The second treatise is The Combat between Christ and the Devil Displayed. Expounding Matthew 4:1–11, Perkins shows how Christ’s temptation in the wilderness (1) set Jesus up to serve as the second Adam, overcoming Satan’s temptation in a way the first Adam did not; (2) reveals how the devil assaults the church so that we might be better prepared to resist his temptations; and (3) equipped Christ to be a sympathetic high priest to those who are tempted.
The third and most significant treatise is A Godly and Learned Exposition upon Christ’s Sermon in the Mount. “Hereof I have chosen to entreat,” says Perkins, “because it is a most divine and learned sermon, and may not unfitly be called the ‘Key to the whole Bible’; for here Christ opens the sum of the Old and New Testaments.” The fact that Perkins saw the Sermon on the Mount as unlocking the meaning of Scripture in its entirety suggests that his understanding of what Christ declares in Matthew 5–7 was pivotal to the development of his theology and piety.
One of the few things I’m certain of is the spiritual usefulness of John Owen. He is worth every fighting moment of consideration and meditation. He rewards the reader’s rigorous attention with untold treasures for the soul.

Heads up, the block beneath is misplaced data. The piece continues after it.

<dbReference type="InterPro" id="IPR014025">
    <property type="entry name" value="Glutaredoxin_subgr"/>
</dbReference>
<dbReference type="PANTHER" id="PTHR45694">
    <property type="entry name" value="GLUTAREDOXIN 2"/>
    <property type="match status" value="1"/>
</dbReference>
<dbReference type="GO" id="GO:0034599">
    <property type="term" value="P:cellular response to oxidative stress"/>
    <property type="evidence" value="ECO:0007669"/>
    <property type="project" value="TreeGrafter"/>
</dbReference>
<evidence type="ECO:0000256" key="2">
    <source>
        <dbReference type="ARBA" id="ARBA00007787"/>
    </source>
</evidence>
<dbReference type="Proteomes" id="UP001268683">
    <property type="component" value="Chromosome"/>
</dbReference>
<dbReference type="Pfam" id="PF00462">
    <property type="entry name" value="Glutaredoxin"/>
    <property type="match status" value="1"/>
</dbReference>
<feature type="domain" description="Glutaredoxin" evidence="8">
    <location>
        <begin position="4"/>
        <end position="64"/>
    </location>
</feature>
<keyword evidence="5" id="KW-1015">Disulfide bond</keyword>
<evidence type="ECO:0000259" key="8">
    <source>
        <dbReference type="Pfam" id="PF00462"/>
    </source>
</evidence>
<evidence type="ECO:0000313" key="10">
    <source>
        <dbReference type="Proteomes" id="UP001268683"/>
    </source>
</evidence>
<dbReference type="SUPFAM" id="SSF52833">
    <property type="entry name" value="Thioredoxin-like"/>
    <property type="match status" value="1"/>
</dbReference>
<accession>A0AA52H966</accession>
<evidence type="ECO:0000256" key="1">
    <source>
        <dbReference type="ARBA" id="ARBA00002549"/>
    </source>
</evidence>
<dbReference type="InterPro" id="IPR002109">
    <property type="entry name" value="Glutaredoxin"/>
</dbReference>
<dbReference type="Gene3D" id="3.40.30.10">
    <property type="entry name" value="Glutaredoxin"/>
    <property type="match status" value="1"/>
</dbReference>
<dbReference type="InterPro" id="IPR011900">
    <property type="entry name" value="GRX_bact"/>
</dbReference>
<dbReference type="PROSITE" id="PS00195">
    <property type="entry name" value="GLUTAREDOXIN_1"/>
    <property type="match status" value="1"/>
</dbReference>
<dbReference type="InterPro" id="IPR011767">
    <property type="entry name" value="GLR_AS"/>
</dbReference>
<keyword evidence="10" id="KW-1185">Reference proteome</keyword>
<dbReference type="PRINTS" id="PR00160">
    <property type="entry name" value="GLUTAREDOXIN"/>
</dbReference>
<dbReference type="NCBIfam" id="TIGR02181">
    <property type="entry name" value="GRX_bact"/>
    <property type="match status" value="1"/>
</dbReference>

But not all of his books are like wading through a literary slog. Owen does occasionally puts the cookies on the lower shelf for those of us more feeble in mind. One such work was recently republished by Reformation Heritage under the title of Rules for Walking in Fellowship.
DON’T UNDERESTIMATE THIS GEM
RHB says, “In Rules for Walking in Fellowship, John Owen supplies struggling congregations with biblical guidelines for making church life in the present a foretaste of heavenly fellowship to come. He discusses both the responsibilities congregations have toward pastors as well as the duties members have toward one another. Together, Owen presents twenty-four rules for fostering gospel fellowship, supporting them with numerous proof texts, brief explanations, and words of motivation to keep them. His simple approach makes this book ideal for personal or small group study. Here, then, is a collection of indispensable biblical rules that will challenge Christians in any given congregation, of whatever denomination—a little gem that is at the same time doctrinal, practical, and ecumenical.”
The book’s usefulness is quite clear when you browse the Table of Contents . . .
PART 1: Rules for Walking in Fellowship, with Reference to the Pastor or Minister Who Watches Over Your Souls
- Attending to the Ordinances Dispensed by Your Pastor
- Following Your Pastor’s Example
- Praying for Your Pastor
- Esteeming Your Pastor
- Paying Your Pastor’s Salary